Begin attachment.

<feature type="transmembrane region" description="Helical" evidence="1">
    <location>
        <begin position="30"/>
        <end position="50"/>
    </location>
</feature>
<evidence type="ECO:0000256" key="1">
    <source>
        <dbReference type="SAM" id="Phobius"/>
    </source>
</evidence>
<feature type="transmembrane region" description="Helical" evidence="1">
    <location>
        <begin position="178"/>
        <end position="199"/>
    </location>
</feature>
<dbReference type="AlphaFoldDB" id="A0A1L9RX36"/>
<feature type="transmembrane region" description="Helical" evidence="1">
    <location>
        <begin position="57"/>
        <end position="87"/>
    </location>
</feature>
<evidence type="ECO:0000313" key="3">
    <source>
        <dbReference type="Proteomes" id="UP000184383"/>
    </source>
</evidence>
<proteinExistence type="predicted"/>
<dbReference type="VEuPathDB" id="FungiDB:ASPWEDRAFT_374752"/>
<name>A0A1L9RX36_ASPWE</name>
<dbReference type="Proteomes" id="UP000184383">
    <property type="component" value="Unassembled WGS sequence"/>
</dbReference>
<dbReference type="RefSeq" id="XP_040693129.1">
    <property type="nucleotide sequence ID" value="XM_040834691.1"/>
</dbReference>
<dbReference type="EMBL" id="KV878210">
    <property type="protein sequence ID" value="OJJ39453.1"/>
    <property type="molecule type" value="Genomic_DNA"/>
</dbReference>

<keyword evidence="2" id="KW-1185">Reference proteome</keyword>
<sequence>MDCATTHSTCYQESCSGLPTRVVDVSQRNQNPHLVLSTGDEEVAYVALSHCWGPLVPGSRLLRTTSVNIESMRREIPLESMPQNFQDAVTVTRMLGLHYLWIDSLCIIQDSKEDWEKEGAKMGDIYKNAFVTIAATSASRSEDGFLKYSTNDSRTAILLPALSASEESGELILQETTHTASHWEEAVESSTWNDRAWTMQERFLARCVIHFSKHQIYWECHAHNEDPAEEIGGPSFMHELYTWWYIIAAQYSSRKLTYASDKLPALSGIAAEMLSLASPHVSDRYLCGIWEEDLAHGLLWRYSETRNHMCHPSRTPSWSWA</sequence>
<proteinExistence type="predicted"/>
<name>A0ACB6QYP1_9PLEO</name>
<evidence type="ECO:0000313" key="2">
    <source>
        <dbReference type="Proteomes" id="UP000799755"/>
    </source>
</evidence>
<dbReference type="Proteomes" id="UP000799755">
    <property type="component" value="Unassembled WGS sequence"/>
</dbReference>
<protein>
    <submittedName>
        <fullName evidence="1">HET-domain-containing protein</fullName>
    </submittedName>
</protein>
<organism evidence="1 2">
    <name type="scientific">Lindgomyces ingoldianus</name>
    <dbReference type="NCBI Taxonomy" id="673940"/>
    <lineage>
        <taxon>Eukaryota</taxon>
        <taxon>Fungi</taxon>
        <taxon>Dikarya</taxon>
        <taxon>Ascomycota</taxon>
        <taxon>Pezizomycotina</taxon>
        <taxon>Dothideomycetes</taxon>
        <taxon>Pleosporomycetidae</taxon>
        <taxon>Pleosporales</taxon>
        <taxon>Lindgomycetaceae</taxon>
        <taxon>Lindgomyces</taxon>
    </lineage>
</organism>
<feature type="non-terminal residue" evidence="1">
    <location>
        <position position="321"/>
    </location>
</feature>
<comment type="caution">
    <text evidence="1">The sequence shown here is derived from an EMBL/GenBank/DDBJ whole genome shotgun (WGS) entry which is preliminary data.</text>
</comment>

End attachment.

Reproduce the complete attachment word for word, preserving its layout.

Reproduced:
<feature type="transmembrane region" description="Helical" evidence="1">
    <location>
        <begin position="30"/>
        <end position="50"/>
    </location>
</feature>
<evidence type="ECO:0000256" key="1">
    <source>
        <dbReference type="SAM" id="Phobius"/>
    </source>
</evidence>
<feature type="transmembrane region" description="Helical" evidence="1">
    <location>
        <begin position="178"/>
        <end position="199"/>
    </location>
</feature>
<dbReference type="AlphaFoldDB" id="A0A1L9RX36"/>
<feature type="transmembrane region" description="Helical" evidence="1">
    <location>
        <begin position="57"/>
        <end position="87"/>
    </location>
</feature>
<evidence type="ECO:0000313" key="3">
    <source>
        <dbReference type="Proteomes" id="UP000184383"/>
    </source>
</evidence>
<proteinExistence type="predicted"/>
<dbReference type="VEuPathDB" id="FungiDB:ASPWEDRAFT_374752"/>
<name>A0A1L9RX36_ASPWE</name>
<dbReference type="Proteomes" id="UP000184383">
    <property type="component" value="Unassembled WGS sequence"/>
</dbReference>
<dbReference type="RefSeq" id="XP_040693129.1">
    <property type="nucleotide sequence ID" value="XM_040834691.1"/>
</dbReference>
<dbReference type="EMBL" id="KV878210">
    <property type="protein sequence ID" value="OJJ39453.1"/>
    <property type="molecule type" value="Genomic_DNA"/>
</dbReference>

<keyword evidence="2" id="KW-1185">Reference proteome</keyword>
<sequence>MDCATTHSTCYQESCSGLPTRVVDVSQRNQNPHLVLSTGDEEVAYVALSHCWGPLVPGSRLLRTTSVNIESMRREIPLESMPQNFQDAVTVTRMLGLHYLWIDSLCIIQDSKEDWEKEGAKMGDIYKNAFVTIAATSASRSEDGFLKYSTNDSRTAILLPALSASEESGELILQETTHTASHWEEAVESSTWNDRAWTMQERFLARCVIHFSKHQIYWECHAHNEDPAEEIGGPSFMHELYTWWYIIAAQYSSRKLTYASDKLPALSGIAAEMLSLASPHVSDRYLCGIWEEDLAHGLLWRYSETRNHMCHPSRTPSWSWA</sequence>
<proteinExistence type="predicted"/>
<name>A0ACB6QYP1_9PLEO</name>
<evidence type="ECO:0000313" key="2">
    <source>
        <dbReference type="Proteomes" id="UP000799755"/>
    </source>
</evidence>
<dbReference type="Proteomes" id="UP000799755">
    <property type="component" value="Unassembled WGS sequence"/>
</dbReference>
<protein>
    <submittedName>
        <fullName evidence="1">HET-domain-containing protein</fullName>
    </submittedName>
</protein>
<organism evidence="1 2">
    <name type="scientific">Lindgomyces ingoldianus</name>
    <dbReference type="NCBI Taxonomy" id="673940"/>
    <lineage>
        <taxon>Eukaryota</taxon>
        <taxon>Fungi</taxon>
        <taxon>Dikarya</taxon>
        <taxon>Ascomycota</taxon>
        <taxon>Pezizomycotina</taxon>
        <taxon>Dothideomycetes</taxon>
        <taxon>Pleosporomycetidae</taxon>
        <taxon>Pleosporales</taxon>
        <taxon>Lindgomycetaceae</taxon>
        <taxon>Lindgomyces</taxon>
    </lineage>
</organism>
<feature type="non-terminal residue" evidence="1">
    <location>
        <position position="321"/>
    </location>
</feature>
<comment type="caution">
    <text evidence="1">The sequence shown here is derived from an EMBL/GenBank/DDBJ whole genome shotgun (WGS) entry which is preliminary data.</text>
</comment>